Into the Void of Social Media
September 29, 2010 1:58 PM   Subscribe

Social Media Groupies: I need ideas and input for implementing a process for creating and maintaining content for a fundraiser.

I'm starting some research into how some of the Pros use social media for their business, but my case is a bit different. I'm in charge of a large ($250k +) fundraising event that will take place in March 2011 in my city.

Previously at this event, my organization has never tried using new methods of reaching guests, or emailing them to build excitement about auction items or to keep them engaged after it ended. I want to change that.

My goals at the moment are to:
1.) Create, manage and distribute blog, Twitter and Flickr content leading up to the event that will build excitement;
2.) Get as much Facebook, Flickr and Twitter involvement from our guests at this event as I possibly can to give it a different edge;
3.) Create buy-in from the guests to sign up for email newsletters post event, or (more importantly) to enroll/commit to monthly donations online;
4.) Do this year round, so that we continue to maintain relationships with these people rather than just let them fall off the radar after the event ends.

Any thoughts, guidance or helpful reading materials are welcomed from the Hive Mind.
posted by glaucon to Work & Money (2 answers total) 4 users marked this as a favorite
 
I'm not really sure what you're asking here - there doesn't seem to be a question.

The plan looks fine; here's some feedback:

#2 Unless you're attracting a very wired crowd, people are usually more focused on being at the even than tweeting that they're at the event. Even when I go to really tech-heavy conferences, the number of people tweeting (while noisy and oft-retweeted by online observers) is low compared to the total number of attendees.

If you really care about this, make sure the event itself has a Twitter account that is staffed on the day by a clueful soul.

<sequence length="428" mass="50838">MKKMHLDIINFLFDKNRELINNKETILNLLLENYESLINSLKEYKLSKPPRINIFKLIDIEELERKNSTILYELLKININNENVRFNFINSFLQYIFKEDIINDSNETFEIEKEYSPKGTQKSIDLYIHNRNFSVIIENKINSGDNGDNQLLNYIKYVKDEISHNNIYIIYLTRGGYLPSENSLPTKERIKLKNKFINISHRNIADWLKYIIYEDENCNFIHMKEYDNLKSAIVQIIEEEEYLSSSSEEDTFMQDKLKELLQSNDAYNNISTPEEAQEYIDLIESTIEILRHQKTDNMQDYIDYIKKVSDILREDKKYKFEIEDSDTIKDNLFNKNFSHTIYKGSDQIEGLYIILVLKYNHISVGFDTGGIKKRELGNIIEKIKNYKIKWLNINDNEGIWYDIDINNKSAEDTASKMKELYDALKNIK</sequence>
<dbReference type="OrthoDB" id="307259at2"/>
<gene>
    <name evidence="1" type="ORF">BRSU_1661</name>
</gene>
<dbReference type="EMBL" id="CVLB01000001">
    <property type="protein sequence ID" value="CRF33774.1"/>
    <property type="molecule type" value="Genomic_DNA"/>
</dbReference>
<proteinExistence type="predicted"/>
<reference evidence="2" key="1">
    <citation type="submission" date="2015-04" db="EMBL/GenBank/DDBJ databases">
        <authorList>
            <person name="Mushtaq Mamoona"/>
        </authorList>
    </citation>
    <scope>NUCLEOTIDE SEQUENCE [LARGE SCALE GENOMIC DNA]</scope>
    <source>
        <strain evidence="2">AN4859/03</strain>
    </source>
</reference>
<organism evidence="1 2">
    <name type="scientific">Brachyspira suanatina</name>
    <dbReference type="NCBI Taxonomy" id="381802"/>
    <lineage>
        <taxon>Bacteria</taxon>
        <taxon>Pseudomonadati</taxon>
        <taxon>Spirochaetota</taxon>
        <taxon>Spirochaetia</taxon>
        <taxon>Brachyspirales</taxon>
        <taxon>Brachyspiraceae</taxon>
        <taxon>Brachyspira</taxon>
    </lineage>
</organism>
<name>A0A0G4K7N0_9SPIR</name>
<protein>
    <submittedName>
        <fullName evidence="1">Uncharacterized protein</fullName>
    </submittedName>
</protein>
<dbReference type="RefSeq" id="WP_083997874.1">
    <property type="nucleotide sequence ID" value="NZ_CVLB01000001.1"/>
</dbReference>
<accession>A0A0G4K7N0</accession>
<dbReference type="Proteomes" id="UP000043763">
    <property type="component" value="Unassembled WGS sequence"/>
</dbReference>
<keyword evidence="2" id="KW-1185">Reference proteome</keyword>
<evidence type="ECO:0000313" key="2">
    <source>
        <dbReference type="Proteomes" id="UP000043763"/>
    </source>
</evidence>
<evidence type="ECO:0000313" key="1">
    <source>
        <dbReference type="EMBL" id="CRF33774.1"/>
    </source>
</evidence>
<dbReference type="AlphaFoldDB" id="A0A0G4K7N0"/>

The converse of this is that if you build buzz for an event through social media engagement, you setup an expectation about that engagement. If someone tweets @yourevent what time is the break for lunch? and you have abandoned your twitter account for the day to staff the actual event, that's really not good. I have failed here when organisaing events and now always assign someone as the Twitter/Facebook babysitter for the day as their only job.

#1 We could be here all day. Push blog posts to FB and Twitter, obviously, but make sure you have a good ratio of content of interest that isn't just blog posts.

#3 No. Start building the list and doing mailings now. Assign budget and do it properly with Mail Chimp (don't like) or Campaign Monitor (love love love). Do not blow your brand with a poor mailing strategy executed from Outlook. Do not over-saturate your brand with frequent mailings - maybe once a month now, twice a month after Christmas, and weekly in the last three weeks. [Self link: List Building 101] Consider flat monthly pricing - it's new and dear God is it cheap for the volume.
posted by DarlingBri at 5:37 PM on September 29, 2010


Thank you so much DarlingBri. In rereading I realized it was a bit less question than I had thought.

I really appreciate your input - especially the FB abd Twitter babysitter.
posted by glaucon at 5:43 AM on September 30, 2010


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